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    Posted April 29, 2012 by
    Kuala Lumpur, Malaysia
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    Malaysia BERSIH 3.0 Rally 2012


    On April 28th, 2012, Malaysia held its third rally by the Bersih organization for free and fair elections in the form of Bersih 3.0. The word “Bersih” in Malay means clean and the organization’s goals is for revising the current electoral system of Malaysia. The organization held a rally last year on July 9th where a mixed race of Malaysians including Chinese, Indians, and Malays took to the streets in Kuala Lumpur. The government announced then that the rally was illegal for Bersih 2.0. This year the government gave permission for the rally however the venue of Dataran Merdeka was disputed.


    Last year the Bersih organization wanted the Stadium Medeka to hold their rally however the government told them to go to Dataran Merdeka. This year they requested Dataran Merdeka hoping they will receive permission since they were told last year to go there. However after they were denied permission and offered the Stadium Merdeka as an alternative, the defiant organizers decided to gather at Dataran Merdeka.


    The Kuala Lumpur City Hall (DBKL) barricaded the area around Dataran Merdeka in the early morning on Friday, April 27th. Meanwhile the Bersih 3.0 organizers identified six locations for protesters to gather before marching towards Dataran Merdeka for the following day.


    The event was peaceful as protestors took pictures of the police when they reached the barricade around Dataran Merdeka. The Bersih co-chairperson Ambiga Sreenevasan announced success and urged the crowd to disperse at 2:34 pm according to the independent site Malaysia Kini. At 2:45 pm a protester broke through the barricade to offer a purple flower as a sign of peace however the police held restraint over the trespass. Kuala Lumpur Police Chief Mohmad Salleh said the situation was under control until 2:55 pm.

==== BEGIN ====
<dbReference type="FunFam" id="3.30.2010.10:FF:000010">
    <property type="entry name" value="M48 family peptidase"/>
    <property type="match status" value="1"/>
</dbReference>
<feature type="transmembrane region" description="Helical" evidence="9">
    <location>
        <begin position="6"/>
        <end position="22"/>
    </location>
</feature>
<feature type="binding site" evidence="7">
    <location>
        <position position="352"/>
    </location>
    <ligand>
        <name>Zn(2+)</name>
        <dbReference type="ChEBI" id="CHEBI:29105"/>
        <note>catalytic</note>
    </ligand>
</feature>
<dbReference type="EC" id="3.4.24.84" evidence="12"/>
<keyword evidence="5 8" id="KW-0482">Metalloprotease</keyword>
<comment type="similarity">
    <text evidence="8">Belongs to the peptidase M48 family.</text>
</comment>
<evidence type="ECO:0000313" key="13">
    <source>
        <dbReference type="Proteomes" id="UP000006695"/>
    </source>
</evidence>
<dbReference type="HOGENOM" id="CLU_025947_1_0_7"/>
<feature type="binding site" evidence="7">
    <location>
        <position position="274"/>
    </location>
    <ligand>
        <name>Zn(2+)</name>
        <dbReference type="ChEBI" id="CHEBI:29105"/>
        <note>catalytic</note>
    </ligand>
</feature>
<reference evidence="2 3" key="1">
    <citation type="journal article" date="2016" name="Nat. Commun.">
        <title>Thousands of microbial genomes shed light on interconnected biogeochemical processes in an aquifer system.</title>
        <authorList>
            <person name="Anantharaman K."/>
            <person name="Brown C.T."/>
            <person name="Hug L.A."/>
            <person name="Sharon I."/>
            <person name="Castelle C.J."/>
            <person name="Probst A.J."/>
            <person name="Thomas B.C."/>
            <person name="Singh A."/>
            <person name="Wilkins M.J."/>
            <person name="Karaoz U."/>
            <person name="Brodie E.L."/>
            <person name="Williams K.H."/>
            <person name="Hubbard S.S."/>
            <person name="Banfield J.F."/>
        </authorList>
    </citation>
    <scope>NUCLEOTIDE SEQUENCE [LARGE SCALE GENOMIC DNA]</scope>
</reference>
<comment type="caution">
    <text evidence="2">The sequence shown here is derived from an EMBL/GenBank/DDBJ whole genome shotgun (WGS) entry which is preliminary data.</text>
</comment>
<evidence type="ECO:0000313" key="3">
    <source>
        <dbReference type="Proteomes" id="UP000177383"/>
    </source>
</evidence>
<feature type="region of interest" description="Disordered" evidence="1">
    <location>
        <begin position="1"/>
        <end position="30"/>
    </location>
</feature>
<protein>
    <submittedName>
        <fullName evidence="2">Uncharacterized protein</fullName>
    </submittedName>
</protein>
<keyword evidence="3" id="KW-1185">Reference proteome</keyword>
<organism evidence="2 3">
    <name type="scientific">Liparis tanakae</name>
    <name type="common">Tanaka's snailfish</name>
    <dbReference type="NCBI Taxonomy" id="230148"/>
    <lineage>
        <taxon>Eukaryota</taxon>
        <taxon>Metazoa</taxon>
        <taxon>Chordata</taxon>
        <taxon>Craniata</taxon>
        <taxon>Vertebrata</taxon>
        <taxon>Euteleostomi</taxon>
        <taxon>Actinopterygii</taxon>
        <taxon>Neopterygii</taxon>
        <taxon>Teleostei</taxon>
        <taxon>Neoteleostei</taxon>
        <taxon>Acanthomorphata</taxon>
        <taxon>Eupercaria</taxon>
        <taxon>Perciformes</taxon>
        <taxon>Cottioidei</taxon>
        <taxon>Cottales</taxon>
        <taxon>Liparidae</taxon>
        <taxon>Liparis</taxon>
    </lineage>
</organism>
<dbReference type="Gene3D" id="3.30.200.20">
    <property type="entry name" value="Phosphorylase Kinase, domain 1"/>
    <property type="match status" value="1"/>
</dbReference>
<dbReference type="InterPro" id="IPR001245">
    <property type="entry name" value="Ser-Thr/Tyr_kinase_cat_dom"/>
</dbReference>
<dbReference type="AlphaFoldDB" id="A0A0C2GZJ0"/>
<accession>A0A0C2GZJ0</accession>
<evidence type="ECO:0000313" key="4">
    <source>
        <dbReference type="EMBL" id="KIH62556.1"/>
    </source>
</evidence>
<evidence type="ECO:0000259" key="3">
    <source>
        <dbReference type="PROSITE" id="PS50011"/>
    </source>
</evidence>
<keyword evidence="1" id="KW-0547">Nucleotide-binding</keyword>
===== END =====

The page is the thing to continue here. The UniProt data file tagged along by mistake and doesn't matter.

Afterwards there have been unconfirmed reports of protesters breaching the barricade as the police riot units responded with chemical-laced water cannons and tear gas leading to the arrest of 338 protesters as of 8 pm yesterday. A police vehicle lost control killing one person while the police officers inside where taken to the hospital. Other incidents include the police throwing tear gas in crowded train stations to disperse the crowd.


    Propaganda to Public Relations
    Many media outlets in Malaysia are either directly owned by the Malaysian government or owned by component parties of the Barisan Nasional (BN) coalition government called the United Malays National Organisation (UMNO), which is a right-wing Malay political party. These propaganda machines include Bernama, The Star, The Sun, and the New Strait Times.


    Last year Bersih 2.0 highlighted the opposition’s growing strength since the 2008 General Elections where it won 37% of the parliamentary seats. The current administration under Prime Minister Najib Razak belongs to UMNO.


    Last year during Berish 2.0, Bernama ran with the headlines “Illegal Rally: Don’t Be Fooled By It!” and “Illegal Rally Was To Serve Opposition’s Agenda.” This year Bernama was quiet during the day of the Bersih 3.0 rally. Their main headline during the rally was “Economic Strength Enables Government to Provide More Aid – by PM Najib.” Instead of highlighting the protest and giving coverage towards the Bersih 3.0, Bernama has conveniently ignored the event entirely for that day.


    The Star went with “PM: Government allows gatherings if they are peaceful, at appropriate venues” after yesterday’s rally. Last year the Star headlines were “Street demonstrations not part of Malaysian culture, says PM.” after the 2011 Bersih 2.0 rally.


    Many of these so-called news organizations are turning into public relations style reporting for the government rather than last year’s propaganda machines. Regardless what these newspapers report, the rally has achieved both national and international awareness towards Malaysia. The multicultural Malaysian citizens want to be represented within their democracy with their right to a fair and clean vote.

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